Franco also credits the chess engines Fritz, Houdini, and Rybka. It used to be that readers had to rely on an author to sort out the deep analysis and get closer to the truth of the positions. Yet, nowadays, the reader has access to the same tools as the author with regard to chess engines and the pendulum is swinging back in favor of explanation over analysis in what is required from the author. Here, however, analysis seems to win out over explanation. Or at least Franco deems the deep analysis necessary to the understanding of the play. The level of analysis in Anand: Move by Move is probably at a higher level than any book in the series so far, and it will be challenging to the average player.
As is customary in the MBM series, the games are interspersed with questions and exercises for the reader to solve. Here is an example from Anand-Lautier, Biel 1997. Franco introduces the game as follows:
“Anand has good memories of the tournament in Biel/Bienne: excellent organization, very comfortable conditions, and pleasant walks along the lakeside. This sense of well-being was reflected in Anand’s chess as early as the very first round, in which he conjured up a spectacular combination of great beauty, one of which he was very proud, and that produced a miniature.”
We pick up the position after 18 Rb1.
In the event of 18…Bxf3 19 Qxf3 Qxd4 20 Rxb7 0-0, then 21 Qe4 saves the exchange and wins, as indicated by Anand. Inserting 19…Nxe3 20 Qxe3 allows White to defend the d4-pawn and threaten Rxb7, while if 20…b6 (20…0-0-0 fails to 21 Rxb7!, exploiting the loose black queen) 21 Bd2 Qa3 22 Qe5! White’s activity gives him a decisive advantage.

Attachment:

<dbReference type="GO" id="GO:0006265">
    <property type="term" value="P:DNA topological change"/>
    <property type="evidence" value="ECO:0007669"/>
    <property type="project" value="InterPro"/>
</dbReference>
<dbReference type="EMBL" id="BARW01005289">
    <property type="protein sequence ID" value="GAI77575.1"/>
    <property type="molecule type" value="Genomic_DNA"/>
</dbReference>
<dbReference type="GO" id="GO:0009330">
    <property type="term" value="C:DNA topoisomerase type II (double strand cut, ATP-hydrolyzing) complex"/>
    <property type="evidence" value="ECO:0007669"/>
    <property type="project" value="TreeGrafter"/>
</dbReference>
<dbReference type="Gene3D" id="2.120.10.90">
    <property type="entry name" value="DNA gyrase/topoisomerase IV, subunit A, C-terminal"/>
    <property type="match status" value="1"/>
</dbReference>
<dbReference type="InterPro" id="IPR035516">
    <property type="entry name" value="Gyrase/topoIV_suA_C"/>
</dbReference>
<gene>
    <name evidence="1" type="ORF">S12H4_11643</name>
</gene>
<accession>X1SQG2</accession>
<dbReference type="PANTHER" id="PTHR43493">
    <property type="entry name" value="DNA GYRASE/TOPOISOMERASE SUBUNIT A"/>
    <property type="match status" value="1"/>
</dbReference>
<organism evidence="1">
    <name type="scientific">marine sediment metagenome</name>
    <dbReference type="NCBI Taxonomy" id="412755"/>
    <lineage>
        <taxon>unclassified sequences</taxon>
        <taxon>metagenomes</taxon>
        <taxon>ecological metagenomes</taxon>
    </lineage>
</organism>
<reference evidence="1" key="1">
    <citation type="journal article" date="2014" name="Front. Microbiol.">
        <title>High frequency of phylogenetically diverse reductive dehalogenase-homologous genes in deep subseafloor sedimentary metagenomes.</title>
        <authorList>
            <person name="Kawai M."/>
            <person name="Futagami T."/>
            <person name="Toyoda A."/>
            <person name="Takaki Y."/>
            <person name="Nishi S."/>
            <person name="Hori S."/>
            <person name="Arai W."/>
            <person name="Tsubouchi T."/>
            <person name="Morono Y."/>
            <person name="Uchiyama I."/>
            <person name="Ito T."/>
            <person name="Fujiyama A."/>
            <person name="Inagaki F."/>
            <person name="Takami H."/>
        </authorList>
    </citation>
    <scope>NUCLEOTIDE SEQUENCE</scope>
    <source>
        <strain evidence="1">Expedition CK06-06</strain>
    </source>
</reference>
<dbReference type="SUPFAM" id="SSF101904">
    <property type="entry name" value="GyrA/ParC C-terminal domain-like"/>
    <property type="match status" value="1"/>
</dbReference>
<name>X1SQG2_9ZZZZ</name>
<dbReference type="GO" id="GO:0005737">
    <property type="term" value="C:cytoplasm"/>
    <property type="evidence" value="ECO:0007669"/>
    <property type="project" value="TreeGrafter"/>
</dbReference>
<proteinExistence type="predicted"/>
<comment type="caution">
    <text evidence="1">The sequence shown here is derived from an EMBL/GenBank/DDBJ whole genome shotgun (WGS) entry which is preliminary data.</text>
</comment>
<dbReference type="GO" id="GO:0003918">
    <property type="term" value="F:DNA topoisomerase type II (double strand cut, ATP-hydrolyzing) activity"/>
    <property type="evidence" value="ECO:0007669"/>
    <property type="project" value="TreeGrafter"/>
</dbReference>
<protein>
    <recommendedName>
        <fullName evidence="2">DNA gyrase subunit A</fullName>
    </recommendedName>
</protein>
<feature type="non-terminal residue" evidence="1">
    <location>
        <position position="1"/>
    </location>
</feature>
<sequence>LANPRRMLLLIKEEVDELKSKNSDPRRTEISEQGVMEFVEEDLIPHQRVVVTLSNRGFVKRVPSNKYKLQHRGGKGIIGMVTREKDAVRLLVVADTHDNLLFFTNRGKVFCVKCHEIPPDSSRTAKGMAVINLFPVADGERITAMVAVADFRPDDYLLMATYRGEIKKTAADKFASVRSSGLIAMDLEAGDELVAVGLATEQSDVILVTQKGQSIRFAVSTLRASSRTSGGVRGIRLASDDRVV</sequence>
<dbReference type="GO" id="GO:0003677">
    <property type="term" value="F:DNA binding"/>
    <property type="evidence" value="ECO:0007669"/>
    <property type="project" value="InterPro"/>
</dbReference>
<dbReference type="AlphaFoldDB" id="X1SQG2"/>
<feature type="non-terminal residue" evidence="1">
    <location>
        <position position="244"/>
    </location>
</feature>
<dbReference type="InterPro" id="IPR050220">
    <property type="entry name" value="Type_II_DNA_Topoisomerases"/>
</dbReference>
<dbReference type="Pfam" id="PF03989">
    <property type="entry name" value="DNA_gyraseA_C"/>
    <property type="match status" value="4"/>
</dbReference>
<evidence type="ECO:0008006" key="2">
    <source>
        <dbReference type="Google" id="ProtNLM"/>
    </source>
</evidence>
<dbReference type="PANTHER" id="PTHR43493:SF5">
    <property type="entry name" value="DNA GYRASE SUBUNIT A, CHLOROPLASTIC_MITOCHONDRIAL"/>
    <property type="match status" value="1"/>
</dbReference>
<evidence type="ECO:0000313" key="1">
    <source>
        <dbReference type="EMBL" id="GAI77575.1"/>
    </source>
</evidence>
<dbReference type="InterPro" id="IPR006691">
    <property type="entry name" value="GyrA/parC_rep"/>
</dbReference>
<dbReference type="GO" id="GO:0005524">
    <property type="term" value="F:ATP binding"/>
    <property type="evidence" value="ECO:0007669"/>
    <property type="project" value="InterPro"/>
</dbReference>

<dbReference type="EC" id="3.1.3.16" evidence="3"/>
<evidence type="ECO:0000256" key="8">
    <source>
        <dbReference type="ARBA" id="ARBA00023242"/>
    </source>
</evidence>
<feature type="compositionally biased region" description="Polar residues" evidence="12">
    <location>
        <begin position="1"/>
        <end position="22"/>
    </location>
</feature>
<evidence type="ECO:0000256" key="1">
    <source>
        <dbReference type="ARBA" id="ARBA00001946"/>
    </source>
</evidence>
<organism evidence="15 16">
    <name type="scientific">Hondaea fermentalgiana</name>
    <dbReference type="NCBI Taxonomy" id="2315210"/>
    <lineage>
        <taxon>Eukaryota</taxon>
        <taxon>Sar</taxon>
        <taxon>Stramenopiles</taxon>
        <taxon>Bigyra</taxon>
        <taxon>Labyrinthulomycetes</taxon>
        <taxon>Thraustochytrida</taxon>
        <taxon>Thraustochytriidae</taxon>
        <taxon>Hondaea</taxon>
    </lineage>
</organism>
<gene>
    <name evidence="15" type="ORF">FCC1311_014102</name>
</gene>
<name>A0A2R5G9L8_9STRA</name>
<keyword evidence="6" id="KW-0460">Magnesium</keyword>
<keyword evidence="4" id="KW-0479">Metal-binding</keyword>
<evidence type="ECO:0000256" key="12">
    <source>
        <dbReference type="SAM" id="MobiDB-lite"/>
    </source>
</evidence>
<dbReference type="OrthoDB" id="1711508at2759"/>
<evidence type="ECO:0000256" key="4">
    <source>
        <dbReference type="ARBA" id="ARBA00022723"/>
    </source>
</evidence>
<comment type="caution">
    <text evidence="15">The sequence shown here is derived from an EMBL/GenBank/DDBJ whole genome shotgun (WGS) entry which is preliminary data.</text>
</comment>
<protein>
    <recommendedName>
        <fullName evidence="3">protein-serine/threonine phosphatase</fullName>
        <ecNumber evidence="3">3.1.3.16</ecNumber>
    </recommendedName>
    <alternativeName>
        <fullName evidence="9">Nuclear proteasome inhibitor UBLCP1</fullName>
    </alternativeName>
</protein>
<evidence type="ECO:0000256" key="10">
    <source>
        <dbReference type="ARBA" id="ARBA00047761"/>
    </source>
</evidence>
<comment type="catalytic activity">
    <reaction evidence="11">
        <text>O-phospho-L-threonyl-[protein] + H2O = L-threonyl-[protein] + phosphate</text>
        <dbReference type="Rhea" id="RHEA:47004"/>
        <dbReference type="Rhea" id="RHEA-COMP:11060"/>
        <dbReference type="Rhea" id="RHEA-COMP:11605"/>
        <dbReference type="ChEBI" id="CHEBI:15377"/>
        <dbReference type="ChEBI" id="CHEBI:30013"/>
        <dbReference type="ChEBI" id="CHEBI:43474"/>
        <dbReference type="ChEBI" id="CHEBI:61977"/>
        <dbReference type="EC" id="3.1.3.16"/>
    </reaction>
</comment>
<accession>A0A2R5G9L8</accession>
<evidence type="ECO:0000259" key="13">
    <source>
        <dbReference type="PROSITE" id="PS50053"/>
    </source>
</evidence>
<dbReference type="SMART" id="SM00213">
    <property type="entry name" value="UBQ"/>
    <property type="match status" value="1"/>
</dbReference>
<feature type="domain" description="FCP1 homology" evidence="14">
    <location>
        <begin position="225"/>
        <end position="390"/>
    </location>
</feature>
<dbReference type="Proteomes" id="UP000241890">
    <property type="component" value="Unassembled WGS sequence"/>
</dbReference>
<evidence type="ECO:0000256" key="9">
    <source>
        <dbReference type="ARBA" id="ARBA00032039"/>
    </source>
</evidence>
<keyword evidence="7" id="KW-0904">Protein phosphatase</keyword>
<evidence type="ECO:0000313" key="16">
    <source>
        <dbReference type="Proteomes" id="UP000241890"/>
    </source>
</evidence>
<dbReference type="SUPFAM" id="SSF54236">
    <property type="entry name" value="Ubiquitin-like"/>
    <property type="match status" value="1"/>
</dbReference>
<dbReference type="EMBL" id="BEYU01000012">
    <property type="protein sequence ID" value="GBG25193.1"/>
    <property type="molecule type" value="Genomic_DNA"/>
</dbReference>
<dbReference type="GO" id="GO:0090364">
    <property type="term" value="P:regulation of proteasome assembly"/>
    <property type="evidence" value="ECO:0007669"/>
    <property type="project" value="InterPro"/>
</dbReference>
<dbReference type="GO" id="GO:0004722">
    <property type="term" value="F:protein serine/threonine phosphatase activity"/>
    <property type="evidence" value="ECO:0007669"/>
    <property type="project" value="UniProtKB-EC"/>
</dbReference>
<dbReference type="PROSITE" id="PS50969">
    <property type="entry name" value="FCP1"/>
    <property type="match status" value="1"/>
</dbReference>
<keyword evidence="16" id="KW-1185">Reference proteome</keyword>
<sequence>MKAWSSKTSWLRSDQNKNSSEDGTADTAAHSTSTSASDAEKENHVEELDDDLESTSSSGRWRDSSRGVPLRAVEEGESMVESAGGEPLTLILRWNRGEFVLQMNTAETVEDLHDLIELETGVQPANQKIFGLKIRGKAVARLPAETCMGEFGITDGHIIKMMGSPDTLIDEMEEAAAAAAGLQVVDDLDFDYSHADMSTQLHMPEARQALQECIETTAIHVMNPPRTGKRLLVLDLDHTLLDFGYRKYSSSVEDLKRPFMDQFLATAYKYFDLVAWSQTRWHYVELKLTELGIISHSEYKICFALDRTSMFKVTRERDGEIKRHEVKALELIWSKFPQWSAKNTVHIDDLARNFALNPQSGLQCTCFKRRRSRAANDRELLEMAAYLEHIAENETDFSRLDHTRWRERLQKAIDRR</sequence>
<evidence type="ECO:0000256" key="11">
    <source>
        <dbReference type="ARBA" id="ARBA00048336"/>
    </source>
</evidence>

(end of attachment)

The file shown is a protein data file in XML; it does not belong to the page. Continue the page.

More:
Switching the move order by 18…Nxe3 19 Bxe3 Bxf3 20 Qxf3 allows White to retain his important central pawn. Then after 20…0-0-0, White activates his pieces with surprising speed: 21 Rb3 Qa5 22 Be4! and now 22…Rhf8? loses at once to 23 Bxc6! Bxc6 24 Qxc6+ Qc7 25 Qa6+ Kd7 26 Rb7, while 22…Qc7 runs into 23 Bf4 Qd7 24 Bxc6! Qxc6 25 Rc3.
19 Rxb7 Rd8
Exercise: The other critical line was 19…Bh3. What did Anand have in mind in that case?
Answer: White can exploit the loose black queen once again with 20 Rxf7!. Anand commented that he looked no further, but Lautier calculated more deeply: 20…c5 (defending the queen and threatening to take the rook) 21 Rf5!! and wins; for example, 21…c4 22 Rf4!! or 21…Nxe3 22 Bxe3 Qb2 23 Qe2! (threatening Bb5+; Anand’s 23 Rxc5 0-0 24 Kg3! wins as well) 23…exf5 24 Bxc5+ and mates.